The new year saw many predictions as to what 2021 will bring – economically, socially and psychologically. Within HR, speculation focused on life after the upheaval of 2020.
Here are some HR highlights and trends we can expect in 2021:
- The future of work begins today
- Candidates are prioritizing safety, security, and health when evaluating employers
- Wellbeing, diversity, inclusion and belonging will become top of the agenda for organizations
- The focus will shift to outcomes rather than activities
- Skills, learning and careers will converge
- Hybrid work models will demand empathetic leadership skills
For the HR function, the last 12 months have been very turbulent, with all efforts focused on ensuring operational continuity – both of the organization and the HR function itself. Many HR organizations have not had the resources or opportunity to reflect on their own purpose, or how to deliver their mission. Stuck in survival mode, HR leaders have not been able to progress in transforming the function to not only deliver operational excellence but also create value for the enterprise in an agile and sustainable way. Now, the question is how to reconcile what was important pre-pandemic with what the crisis has taught us about the function, organization and ways of working. Exploring these aspects allows HR functions to create a transformation roadmap and set priorities for the future.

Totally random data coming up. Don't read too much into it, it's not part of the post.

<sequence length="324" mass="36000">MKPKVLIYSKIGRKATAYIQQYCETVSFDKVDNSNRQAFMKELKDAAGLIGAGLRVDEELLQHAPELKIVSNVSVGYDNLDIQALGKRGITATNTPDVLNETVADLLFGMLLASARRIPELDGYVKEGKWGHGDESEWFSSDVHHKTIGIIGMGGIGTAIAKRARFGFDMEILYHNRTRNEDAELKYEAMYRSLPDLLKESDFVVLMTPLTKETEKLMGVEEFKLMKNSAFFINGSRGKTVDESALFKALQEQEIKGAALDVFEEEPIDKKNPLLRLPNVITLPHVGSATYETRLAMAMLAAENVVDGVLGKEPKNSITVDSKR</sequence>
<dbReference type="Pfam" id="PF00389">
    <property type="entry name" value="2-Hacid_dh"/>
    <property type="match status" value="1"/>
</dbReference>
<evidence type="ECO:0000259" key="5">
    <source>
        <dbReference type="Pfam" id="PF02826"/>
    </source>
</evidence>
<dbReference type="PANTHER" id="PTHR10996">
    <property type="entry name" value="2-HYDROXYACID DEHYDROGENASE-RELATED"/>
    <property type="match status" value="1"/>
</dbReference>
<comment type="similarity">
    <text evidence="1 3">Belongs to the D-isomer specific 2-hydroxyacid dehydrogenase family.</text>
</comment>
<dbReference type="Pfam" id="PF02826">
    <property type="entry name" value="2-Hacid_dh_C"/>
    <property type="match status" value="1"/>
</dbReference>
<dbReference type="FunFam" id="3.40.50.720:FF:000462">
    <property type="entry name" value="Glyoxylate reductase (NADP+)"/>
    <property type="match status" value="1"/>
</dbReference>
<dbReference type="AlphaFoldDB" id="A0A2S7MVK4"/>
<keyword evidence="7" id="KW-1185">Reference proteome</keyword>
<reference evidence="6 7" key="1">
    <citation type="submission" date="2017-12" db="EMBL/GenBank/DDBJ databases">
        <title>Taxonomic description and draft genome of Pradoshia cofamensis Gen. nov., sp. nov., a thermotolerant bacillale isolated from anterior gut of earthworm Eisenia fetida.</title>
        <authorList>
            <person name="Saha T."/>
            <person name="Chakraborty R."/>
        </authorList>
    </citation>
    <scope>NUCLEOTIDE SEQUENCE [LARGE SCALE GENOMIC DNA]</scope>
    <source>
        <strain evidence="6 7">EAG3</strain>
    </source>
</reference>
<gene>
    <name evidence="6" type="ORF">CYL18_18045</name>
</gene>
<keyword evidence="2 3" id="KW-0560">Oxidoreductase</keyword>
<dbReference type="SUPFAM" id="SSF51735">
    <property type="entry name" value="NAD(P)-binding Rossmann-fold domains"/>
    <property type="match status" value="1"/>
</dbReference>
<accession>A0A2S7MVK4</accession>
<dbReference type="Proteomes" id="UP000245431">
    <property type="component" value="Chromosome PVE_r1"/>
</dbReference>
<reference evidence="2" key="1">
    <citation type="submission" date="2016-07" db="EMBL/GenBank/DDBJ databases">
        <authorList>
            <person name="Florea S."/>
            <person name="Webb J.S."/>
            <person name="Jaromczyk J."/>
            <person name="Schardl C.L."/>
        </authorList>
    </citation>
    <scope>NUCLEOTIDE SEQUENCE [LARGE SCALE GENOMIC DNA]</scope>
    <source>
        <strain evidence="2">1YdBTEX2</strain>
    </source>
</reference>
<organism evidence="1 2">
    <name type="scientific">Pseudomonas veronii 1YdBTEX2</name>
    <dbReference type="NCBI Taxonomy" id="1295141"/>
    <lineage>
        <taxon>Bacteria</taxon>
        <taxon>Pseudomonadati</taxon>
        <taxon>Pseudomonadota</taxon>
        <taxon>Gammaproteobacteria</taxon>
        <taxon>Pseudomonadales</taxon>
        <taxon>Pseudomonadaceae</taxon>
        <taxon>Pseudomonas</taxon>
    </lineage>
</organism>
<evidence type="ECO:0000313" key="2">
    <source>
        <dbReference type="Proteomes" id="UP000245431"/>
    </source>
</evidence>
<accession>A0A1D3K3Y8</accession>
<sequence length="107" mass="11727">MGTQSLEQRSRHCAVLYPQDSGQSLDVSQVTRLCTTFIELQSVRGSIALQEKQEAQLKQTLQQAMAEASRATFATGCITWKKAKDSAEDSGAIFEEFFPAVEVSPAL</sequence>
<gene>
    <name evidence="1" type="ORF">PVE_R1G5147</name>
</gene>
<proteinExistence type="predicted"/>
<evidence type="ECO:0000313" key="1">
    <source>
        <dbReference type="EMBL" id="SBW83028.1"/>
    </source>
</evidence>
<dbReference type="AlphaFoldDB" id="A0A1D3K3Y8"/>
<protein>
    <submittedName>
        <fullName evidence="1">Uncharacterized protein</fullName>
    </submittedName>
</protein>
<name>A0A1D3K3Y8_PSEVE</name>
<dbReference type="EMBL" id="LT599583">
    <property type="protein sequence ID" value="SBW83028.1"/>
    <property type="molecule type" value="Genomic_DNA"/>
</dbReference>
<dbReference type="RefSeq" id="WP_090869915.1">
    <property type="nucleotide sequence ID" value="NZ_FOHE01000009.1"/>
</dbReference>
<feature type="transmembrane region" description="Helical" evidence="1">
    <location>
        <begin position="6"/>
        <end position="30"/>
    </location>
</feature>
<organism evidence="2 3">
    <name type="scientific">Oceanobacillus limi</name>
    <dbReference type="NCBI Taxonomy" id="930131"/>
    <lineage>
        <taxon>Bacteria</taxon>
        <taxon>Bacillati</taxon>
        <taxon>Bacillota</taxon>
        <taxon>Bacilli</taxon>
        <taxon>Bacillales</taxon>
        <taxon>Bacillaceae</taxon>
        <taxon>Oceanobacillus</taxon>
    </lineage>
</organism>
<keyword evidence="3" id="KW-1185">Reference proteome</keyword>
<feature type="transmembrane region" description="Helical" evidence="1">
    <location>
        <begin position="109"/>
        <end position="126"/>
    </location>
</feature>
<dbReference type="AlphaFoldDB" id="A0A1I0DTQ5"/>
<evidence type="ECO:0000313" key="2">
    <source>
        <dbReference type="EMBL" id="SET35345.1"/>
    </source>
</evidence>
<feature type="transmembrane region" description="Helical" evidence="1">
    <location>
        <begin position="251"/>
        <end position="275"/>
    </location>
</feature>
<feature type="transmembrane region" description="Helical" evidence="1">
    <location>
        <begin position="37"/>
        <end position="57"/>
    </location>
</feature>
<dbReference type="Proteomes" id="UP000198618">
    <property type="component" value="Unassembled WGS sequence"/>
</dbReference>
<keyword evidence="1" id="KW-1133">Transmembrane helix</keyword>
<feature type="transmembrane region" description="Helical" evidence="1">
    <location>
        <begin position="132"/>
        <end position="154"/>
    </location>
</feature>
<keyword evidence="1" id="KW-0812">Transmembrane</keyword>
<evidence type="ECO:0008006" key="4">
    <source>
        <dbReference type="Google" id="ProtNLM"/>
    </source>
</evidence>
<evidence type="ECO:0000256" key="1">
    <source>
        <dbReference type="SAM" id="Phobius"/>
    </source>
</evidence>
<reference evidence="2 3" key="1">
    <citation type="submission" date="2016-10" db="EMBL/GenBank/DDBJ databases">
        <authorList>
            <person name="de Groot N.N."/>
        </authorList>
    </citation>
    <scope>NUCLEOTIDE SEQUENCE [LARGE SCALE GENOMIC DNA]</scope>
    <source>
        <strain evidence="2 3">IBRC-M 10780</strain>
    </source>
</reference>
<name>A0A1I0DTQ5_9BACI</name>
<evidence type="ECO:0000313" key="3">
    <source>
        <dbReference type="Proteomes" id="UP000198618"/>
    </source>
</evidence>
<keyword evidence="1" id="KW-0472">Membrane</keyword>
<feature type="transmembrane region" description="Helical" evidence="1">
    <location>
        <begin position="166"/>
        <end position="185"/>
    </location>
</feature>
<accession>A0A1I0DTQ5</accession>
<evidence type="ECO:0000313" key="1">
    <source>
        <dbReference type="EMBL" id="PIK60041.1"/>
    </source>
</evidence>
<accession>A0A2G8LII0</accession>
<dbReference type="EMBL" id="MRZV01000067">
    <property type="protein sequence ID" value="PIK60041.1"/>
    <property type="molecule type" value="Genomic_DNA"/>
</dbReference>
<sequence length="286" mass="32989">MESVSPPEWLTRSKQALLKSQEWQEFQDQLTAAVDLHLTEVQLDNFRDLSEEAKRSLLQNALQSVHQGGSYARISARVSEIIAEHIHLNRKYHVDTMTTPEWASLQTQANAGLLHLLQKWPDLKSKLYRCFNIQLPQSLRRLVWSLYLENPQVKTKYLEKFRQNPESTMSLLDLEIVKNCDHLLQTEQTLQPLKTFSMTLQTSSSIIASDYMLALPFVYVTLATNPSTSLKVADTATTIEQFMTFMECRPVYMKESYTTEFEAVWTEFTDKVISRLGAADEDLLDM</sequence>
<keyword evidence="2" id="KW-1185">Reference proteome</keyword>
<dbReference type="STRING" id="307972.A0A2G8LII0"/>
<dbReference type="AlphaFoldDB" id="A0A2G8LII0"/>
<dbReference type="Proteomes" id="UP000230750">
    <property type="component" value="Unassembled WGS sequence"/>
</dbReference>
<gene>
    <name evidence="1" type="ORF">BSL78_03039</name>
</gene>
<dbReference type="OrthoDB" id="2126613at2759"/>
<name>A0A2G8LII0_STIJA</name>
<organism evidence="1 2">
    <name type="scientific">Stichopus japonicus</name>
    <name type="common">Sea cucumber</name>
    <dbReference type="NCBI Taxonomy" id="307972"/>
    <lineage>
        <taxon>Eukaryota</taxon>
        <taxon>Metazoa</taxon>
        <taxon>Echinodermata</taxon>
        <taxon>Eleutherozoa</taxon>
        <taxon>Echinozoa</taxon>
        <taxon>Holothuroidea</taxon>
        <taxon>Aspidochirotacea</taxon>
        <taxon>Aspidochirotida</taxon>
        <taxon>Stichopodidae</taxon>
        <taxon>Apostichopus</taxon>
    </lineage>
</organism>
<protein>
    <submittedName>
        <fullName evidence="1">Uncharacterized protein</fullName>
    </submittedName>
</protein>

Post pandemic, people functions must adapt the way they work in order to deliver long-term value creation across the four key areas of:
- Financial value
- Human value
- Consumer value
- Societal value
Today, we’re still observing a failure to prioritize HR transformation due to difficulties in truly unlocking financial value within the HR function or for the organization. Many HR leaders struggle to articulate the initial business case or actual benefits realization.
The good news is that cost savings, better targeting of core services and enhanced people experiences are within reach. Leaders should start by focusing on rebalancing the HR budget and prioritizing efforts around value, working differently and making strategic investments. Combined, these actions will add up to create tangible value as part of an overall People Value Chain.
EY has developed a transformative new operating model based on this concept. The People Value Chain model offers a powerful, evergreen, way of delivering employee services. In this new operating model, the People Value Chain rests on three core components: the digital people team, people consultants and virtual global business services.